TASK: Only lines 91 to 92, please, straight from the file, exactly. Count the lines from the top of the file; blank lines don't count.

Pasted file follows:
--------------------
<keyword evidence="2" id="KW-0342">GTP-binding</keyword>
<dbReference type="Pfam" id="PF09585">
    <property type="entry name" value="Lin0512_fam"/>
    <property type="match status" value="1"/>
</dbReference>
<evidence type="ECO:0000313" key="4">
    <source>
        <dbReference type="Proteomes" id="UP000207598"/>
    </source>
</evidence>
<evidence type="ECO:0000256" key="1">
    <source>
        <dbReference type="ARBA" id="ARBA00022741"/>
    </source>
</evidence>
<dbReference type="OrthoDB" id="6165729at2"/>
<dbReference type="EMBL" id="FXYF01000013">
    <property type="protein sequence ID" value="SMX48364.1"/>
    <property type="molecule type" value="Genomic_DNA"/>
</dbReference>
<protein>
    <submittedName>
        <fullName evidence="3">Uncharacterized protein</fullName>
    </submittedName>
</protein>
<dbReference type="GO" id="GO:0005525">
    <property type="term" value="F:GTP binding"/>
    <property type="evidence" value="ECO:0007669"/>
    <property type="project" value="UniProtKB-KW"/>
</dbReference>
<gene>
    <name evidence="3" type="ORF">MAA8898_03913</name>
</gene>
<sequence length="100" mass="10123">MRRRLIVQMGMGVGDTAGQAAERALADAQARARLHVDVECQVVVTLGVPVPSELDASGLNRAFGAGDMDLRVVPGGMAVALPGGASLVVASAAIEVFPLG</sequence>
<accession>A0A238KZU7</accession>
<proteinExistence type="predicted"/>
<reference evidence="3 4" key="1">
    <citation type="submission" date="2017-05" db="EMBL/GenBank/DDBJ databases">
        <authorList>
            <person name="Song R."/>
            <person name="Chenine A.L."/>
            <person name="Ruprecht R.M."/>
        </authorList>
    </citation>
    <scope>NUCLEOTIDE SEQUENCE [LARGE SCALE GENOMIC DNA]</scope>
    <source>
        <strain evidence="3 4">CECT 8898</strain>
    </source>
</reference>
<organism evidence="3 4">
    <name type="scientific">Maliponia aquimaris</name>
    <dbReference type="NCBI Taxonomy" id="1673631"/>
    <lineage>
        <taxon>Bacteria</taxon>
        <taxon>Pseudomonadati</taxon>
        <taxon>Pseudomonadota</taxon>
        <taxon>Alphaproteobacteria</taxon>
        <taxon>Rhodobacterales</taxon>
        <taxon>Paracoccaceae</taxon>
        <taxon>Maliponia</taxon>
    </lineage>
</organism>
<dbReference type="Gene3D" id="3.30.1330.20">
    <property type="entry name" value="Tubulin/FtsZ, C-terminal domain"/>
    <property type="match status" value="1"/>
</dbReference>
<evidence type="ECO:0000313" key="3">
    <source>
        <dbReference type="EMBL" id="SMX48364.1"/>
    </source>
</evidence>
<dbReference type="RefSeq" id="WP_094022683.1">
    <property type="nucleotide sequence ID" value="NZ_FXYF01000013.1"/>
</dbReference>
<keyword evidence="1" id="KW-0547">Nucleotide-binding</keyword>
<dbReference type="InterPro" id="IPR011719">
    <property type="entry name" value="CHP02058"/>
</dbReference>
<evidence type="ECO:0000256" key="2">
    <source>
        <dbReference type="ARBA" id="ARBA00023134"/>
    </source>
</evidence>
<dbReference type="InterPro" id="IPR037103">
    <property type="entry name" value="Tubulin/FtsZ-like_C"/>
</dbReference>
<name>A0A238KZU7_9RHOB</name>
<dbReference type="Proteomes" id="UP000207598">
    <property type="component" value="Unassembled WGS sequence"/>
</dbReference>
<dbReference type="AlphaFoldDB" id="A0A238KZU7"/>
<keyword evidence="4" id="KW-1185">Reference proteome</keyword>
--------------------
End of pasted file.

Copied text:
<dbReference type="AlphaFoldDB" id="A0A238KZU7"/>
<keyword evidence="4" id="KW-1185">Reference proteome</keyword>